End-of-Life Prostate Cancer-Related Complications Characterized

 End-of-Life Prostate Cancer-Related Complications Characterized

Men with advanced prostate cancer (PCa), especially those with castration-resistant prostate cancer (CRPC), have an elevated risk of disease-related complications near the end of life, including spinal cord compression and renal failure, according to study findings presented at the American Society of Clinical Oncology's 2018 Annual Meeting in Chicago.

“Many patients with prostate cancer can expect excellent survival outcomes, even those with metastatic disease,” lead investigator Divya Yerramilli, MD, of Massachusetts General Hospital in Boston, told Renal & Urology News. “However, there has been no comprehensive examination of how patients with prostate cancer experience major disease-related complications, such as cord compression and renal failure at the end of their lives. In other words, patients with prostate cancer live a long time, but a significant proportion of these patients suffer for a long time, too.”
The study by Dr Yerramilli's team included 2603 men diagnosed with PCa and who had died at the end of a 10-year follow-up period. The men had a mean age of 67.6 years at diagnosis and a mean age at death of 70.1 years. The cohort consisted of 490 patients with low/intermediate-risk PCa, 617 with high-risk PCa, and 1005 with metastatic disease at diagnosis. Of those with metastatic disease, 519 patients had CRPC and 481 had castration-sensitive PCa.

Radiologic evidence of bone metastases developed in 7.2% of patients with low/intermediate-risk PCa (stage T2c or less, Gleason score 7 or less, PSA 20 ng/mL or less) compared with 28.1% of men with high-risk PCa (stage T3, Gleason score 8–9, PSA greater than 20 ng/mL) and 40.9% of those with metastatic (T4, N1, or M1) disease. Pathologic fracture due to bone metastases occurred in 1.4%, 6.2%, and 16.3% of men with low/intermediate-risk, high-risk, and metastatic disease, respectively, according to Dr Yerramilli's group.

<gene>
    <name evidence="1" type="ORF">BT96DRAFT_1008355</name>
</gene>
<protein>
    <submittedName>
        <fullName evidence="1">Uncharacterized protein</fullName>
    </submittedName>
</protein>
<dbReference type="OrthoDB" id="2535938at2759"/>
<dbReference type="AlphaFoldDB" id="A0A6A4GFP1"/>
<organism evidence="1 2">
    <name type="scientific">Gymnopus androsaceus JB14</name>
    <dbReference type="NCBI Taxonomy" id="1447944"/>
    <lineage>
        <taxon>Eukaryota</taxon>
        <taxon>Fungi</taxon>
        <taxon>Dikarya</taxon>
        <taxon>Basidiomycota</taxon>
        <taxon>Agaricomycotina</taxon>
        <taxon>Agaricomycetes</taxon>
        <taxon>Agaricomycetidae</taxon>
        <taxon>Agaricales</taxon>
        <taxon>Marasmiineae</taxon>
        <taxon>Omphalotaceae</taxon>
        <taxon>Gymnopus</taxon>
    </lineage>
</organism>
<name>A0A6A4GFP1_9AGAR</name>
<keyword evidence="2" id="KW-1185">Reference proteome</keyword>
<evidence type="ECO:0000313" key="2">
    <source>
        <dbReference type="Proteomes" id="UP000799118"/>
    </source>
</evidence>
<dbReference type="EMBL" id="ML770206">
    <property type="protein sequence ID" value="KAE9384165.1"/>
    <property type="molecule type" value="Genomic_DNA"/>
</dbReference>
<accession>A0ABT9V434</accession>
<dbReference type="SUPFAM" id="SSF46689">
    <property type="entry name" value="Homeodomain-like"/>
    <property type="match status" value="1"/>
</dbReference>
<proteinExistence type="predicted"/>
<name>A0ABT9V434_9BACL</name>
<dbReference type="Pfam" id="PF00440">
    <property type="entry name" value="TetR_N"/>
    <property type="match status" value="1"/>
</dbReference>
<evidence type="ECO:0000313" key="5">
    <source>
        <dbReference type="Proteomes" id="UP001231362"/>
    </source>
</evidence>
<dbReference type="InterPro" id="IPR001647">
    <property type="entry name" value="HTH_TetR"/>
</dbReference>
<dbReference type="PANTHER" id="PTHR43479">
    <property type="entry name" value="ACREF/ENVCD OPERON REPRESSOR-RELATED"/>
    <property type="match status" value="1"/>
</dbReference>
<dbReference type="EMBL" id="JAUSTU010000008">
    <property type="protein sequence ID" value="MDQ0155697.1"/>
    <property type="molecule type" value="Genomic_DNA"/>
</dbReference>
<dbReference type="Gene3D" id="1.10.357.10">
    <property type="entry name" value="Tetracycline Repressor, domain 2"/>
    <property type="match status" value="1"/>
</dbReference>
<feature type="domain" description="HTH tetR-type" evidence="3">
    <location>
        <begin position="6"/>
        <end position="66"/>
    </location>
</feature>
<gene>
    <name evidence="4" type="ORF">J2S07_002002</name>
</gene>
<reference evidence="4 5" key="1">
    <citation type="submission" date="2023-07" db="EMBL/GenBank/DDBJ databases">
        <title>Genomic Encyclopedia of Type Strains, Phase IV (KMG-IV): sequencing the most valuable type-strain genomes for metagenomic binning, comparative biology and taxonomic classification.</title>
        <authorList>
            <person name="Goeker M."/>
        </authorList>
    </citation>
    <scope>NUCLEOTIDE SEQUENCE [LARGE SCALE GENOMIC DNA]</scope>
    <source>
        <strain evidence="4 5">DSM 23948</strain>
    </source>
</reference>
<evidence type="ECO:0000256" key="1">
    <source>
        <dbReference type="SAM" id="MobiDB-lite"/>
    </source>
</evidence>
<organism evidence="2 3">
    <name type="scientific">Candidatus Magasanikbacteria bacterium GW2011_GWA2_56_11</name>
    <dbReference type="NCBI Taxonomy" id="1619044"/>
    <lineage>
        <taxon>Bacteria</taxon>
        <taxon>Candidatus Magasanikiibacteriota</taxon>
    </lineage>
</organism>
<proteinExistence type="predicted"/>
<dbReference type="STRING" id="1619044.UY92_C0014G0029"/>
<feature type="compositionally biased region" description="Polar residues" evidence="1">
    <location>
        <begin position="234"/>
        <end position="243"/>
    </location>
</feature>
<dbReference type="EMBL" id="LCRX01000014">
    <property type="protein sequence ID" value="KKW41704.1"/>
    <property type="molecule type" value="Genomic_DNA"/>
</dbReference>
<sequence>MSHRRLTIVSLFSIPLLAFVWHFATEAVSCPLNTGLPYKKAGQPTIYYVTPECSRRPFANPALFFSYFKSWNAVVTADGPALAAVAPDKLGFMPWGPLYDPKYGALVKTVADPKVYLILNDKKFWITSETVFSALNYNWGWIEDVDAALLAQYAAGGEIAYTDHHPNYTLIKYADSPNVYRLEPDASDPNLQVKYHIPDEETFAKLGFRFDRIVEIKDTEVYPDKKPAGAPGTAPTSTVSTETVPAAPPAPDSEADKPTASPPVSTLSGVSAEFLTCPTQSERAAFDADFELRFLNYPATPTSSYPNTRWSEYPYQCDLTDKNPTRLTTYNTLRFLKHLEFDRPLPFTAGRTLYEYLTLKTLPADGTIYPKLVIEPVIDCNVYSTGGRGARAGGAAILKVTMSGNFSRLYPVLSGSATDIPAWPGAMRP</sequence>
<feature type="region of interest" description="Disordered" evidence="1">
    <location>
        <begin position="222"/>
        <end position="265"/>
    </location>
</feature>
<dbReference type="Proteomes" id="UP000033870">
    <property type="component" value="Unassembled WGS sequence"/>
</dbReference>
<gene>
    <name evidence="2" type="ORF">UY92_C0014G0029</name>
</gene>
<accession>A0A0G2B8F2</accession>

Spinal cord compression developed in 2.1%, 5.2%, and 18.8% of these groups, respectively. Ureteric obstruction developed in 2.5%, 10.6%, and 15.5%, respectively. Renal failure due to ureteric obstruction developed in 0.6%, 6.5%, and 10.3%, respectively.

Castration resistance developed at a median of 4.5, 2.9, and 1.2 years from diagnosis in patients with low/intermediate-risk, high-risk, and metastatic disease, respectively. Radiologic evidence of bone metastases in these groups developed at a median of 4.2, 2.9, and 1.3 years from diagnosis. Spinal cord compression developed at a median of 4.5, 2.9, and 1.3 years, and ureteric obstruction developed at a median of 2.7, 3.6%, and 1.6 years from diagnosis.
Compared with patients who had castration-sensitive PCa, those with CRPC had 2-fold increased odds of bone metastases and ureteric obstruction. They also had 64% and 56% greater odds of pathologic fracture due to bone metastases and spinal cord compression, respectively. All of these increased risks were statistically significant.

“Our team hopes that these data, presented by risk group at diagnosis, allows providers to explain the natural history of this disease to their patients, and discuss upfront management strategies in the context of the development of these major disease-related events,” Dr Yerramilli said. “For example, for a patient with metastatic disease at diagnosis, we know that about a fifth of patients develop cord compression. Therefore, should this patient develop back pain, it should raise concern for the risk of cord compression.”

The researchers hope the new findings provide opportunities to study early palliative interventions, such as screening and treatment of spinal metastasis, targeting improvements in bone health, or exploring strategies to manage urinary obstruction before it leads to renal failure, Dr Yerramilli said

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